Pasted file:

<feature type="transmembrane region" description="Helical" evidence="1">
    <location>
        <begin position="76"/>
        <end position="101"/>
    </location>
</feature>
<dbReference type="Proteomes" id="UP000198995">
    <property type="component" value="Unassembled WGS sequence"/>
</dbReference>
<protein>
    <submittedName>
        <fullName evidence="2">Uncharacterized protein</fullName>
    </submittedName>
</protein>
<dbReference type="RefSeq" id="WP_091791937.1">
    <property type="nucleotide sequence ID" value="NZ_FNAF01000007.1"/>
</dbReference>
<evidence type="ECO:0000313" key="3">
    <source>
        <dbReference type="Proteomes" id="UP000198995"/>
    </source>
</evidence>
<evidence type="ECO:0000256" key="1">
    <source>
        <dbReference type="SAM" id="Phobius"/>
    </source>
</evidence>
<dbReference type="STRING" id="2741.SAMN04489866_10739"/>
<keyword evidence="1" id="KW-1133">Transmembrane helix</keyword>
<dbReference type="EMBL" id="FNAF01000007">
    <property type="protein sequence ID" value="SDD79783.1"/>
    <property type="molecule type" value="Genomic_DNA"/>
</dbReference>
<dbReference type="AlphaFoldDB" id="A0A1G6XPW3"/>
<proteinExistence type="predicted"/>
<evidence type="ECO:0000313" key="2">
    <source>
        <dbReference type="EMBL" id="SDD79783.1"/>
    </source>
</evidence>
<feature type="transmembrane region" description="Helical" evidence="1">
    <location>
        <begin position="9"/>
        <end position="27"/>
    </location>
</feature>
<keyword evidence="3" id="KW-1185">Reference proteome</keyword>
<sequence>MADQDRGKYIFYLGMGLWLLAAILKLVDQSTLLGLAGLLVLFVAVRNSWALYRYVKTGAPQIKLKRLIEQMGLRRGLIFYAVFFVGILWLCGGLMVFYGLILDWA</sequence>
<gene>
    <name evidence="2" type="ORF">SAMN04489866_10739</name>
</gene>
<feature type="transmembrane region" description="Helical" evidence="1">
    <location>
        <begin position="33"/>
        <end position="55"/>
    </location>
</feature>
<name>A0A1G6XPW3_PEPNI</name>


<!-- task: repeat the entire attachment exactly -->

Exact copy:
<feature type="transmembrane region" description="Helical" evidence="1">
    <location>
        <begin position="76"/>
        <end position="101"/>
    </location>
</feature>
<dbReference type="Proteomes" id="UP000198995">
    <property type="component" value="Unassembled WGS sequence"/>
</dbReference>
<protein>
    <submittedName>
        <fullName evidence="2">Uncharacterized protein</fullName>
    </submittedName>
</protein>
<dbReference type="RefSeq" id="WP_091791937.1">
    <property type="nucleotide sequence ID" value="NZ_FNAF01000007.1"/>
</dbReference>
<evidence type="ECO:0000313" key="3">
    <source>
        <dbReference type="Proteomes" id="UP000198995"/>
    </source>
</evidence>
<evidence type="ECO:0000256" key="1">
    <source>
        <dbReference type="SAM" id="Phobius"/>
    </source>
</evidence>
<dbReference type="STRING" id="2741.SAMN04489866_10739"/>
<keyword evidence="1" id="KW-1133">Transmembrane helix</keyword>
<dbReference type="EMBL" id="FNAF01000007">
    <property type="protein sequence ID" value="SDD79783.1"/>
    <property type="molecule type" value="Genomic_DNA"/>
</dbReference>
<dbReference type="AlphaFoldDB" id="A0A1G6XPW3"/>
<proteinExistence type="predicted"/>
<evidence type="ECO:0000313" key="2">
    <source>
        <dbReference type="EMBL" id="SDD79783.1"/>
    </source>
</evidence>
<feature type="transmembrane region" description="Helical" evidence="1">
    <location>
        <begin position="9"/>
        <end position="27"/>
    </location>
</feature>
<keyword evidence="3" id="KW-1185">Reference proteome</keyword>
<sequence>MADQDRGKYIFYLGMGLWLLAAILKLVDQSTLLGLAGLLVLFVAVRNSWALYRYVKTGAPQIKLKRLIEQMGLRRGLIFYAVFFVGILWLCGGLMVFYGLILDWA</sequence>
<gene>
    <name evidence="2" type="ORF">SAMN04489866_10739</name>
</gene>
<feature type="transmembrane region" description="Helical" evidence="1">
    <location>
        <begin position="33"/>
        <end position="55"/>
    </location>
</feature>
<name>A0A1G6XPW3_PEPNI</name>